Lawsuit Claims Gatlinburg Resort 'Ripped Off' Timeshare Owners Who Could Never Book Vacations

NASHVILLE, Tenn. - What if you bought a timeshare and could never use it?

A new lawsuit has claimed a Gatlinburg resort is selling dream vacations in the Smokies, but when you go to book that vacation, there are never any rooms available. And, it turns out, that's not the only surprise some consumers are getting.

We've all heard of high pressure timeshare sales, but what's alleged in this lawsuit takes it to a whole new level.

According to the suit, it's happening right in the heart of where so many people love to vacation: Gatlinburg and the Smokies.

The Westgate Smoky Mountain Resort and Spa's website promises you can "rest and relax" right in the heart of the Smokies, close to the popular tourist destinations of Gatlinburg and Pigeon Forge. It even has a water park, but a new lawsuit has alleged that those who buy timeshares at the Westgate Resort never get to experience any of this.

"It's part of a very complicated, high pressure scheme, as we've alleged, to take money but deliver essentially nothing," said attorney Mark Chalos with the Nashville office of Lieff Cabraser.

Chalos is one of the lawyers now suing the companies that own and run the Westgate. The 65-page suit has claimed Westgate salespeople are "encouraged to lie to customers in high-pressure sales pitches." But customers, the lawsuit said, are never given a key piece of information.

"They're never told that in fact they're probably never going to be able to ever use the property," Chalos explained.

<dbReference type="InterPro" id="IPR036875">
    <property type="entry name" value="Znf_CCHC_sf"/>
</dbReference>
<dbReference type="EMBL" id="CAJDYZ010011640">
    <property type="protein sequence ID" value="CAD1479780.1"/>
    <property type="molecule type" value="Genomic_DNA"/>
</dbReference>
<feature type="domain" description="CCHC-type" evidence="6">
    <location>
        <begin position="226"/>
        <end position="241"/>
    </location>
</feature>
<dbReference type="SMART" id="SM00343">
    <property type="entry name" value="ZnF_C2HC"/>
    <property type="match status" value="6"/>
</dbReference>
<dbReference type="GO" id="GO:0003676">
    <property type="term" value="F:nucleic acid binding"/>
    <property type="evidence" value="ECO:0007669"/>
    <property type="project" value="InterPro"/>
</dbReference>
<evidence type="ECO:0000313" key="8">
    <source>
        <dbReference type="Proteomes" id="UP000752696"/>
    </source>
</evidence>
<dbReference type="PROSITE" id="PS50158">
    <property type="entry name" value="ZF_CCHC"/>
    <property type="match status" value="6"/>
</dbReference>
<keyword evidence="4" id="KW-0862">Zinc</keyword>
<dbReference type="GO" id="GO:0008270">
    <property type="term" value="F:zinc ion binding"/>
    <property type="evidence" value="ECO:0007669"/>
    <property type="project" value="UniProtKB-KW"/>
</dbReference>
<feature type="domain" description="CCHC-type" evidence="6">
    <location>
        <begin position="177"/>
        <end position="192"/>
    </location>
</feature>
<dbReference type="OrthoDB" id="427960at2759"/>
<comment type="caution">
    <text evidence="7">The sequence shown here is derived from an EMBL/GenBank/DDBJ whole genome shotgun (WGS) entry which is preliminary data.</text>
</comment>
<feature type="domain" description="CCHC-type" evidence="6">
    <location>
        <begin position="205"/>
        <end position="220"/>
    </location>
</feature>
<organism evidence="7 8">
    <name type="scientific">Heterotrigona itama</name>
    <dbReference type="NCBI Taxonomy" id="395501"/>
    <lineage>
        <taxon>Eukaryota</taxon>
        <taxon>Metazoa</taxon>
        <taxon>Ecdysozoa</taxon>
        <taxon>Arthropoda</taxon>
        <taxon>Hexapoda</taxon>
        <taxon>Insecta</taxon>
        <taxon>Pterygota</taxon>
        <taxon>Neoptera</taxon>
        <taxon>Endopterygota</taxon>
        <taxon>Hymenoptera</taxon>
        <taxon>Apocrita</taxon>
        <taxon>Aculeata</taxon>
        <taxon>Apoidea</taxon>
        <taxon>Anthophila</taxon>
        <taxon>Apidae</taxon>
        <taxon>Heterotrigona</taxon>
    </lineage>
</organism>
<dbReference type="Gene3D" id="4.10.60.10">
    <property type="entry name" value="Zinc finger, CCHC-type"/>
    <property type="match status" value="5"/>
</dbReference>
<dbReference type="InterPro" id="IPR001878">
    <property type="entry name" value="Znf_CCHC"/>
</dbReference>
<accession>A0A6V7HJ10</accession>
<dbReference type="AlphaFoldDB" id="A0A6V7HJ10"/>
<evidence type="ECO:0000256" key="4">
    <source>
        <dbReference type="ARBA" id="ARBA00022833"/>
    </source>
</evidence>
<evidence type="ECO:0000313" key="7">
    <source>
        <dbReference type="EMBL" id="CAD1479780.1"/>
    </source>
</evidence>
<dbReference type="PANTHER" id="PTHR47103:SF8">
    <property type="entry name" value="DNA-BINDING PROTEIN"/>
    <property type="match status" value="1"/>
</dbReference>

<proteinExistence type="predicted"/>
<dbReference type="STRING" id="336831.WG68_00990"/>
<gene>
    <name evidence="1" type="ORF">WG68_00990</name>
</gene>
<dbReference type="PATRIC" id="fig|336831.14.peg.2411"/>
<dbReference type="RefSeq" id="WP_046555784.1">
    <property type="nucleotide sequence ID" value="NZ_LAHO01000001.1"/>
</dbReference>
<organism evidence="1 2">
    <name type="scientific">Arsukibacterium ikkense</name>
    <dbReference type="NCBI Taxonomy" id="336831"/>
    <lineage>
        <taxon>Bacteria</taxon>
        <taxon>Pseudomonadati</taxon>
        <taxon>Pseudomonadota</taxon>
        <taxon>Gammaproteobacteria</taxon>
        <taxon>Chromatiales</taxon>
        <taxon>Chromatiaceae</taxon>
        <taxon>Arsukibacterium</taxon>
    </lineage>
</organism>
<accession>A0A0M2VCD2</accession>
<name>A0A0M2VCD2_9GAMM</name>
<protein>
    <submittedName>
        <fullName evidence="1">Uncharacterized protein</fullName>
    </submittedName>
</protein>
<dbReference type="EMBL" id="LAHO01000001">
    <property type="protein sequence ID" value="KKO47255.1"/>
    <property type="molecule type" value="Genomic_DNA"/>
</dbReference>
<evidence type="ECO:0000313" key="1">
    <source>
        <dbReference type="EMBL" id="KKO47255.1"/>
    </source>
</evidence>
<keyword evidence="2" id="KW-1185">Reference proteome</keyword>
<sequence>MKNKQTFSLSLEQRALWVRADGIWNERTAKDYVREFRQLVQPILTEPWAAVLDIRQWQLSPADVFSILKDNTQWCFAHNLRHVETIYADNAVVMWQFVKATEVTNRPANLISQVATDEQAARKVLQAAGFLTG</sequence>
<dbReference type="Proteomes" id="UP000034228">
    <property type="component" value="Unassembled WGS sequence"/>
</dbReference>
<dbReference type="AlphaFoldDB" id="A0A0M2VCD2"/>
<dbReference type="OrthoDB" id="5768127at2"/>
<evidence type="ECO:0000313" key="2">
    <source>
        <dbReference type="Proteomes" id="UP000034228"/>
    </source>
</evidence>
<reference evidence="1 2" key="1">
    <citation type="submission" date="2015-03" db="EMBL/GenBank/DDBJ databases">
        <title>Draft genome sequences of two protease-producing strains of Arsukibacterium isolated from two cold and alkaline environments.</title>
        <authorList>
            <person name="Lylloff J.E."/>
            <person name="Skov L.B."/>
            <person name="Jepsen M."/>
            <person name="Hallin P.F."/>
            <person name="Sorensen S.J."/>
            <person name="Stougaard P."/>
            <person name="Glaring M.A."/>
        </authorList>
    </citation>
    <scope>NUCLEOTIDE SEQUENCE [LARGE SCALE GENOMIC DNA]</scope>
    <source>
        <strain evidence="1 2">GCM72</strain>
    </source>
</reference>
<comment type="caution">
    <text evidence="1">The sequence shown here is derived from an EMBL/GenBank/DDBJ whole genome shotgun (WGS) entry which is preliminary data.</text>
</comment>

He said the problem is Westgate's business model is to sell the condos not just once, but over and over and over again.

"So, one unit, they may sell hundreds of times, and when people call to say, 'I'd like to use a week,' they're not available," Chalos relayed.

The class action lawsuit right now names six clients, including a woman from Murfreesboro who paid $18,000 for her timeshare and another woman from Goodlettsville who spent $30,000. Both said they were never able to book a vacation.

And then there is the "secret pocket."

According to the lawsuit, when consumers buy a timeshare at Westgate, the company makes it very difficult for consumers to find the legal documents that spell out their rights, including their right to cancel the transaction.

"It appears to be a standard practice there that they use these leather binders that have these secret compartments or secret pockets, and they appear to be used with some frequency," Chalos told NewsChannel 5 Investigates.

"You call it a secret pocket? You think these are designed to hide documents from consumers?" we asked him.

"Yes!" he replied emphatically.

The lawyers believe what they're alleging affects a "substantial" number of families. They said there are certainly hundreds, likely thousands and possibly a lot more consumers who've fallen victim to these business practices, as they maintain these sorts of things have been going on at Westgate for at least the last decade.

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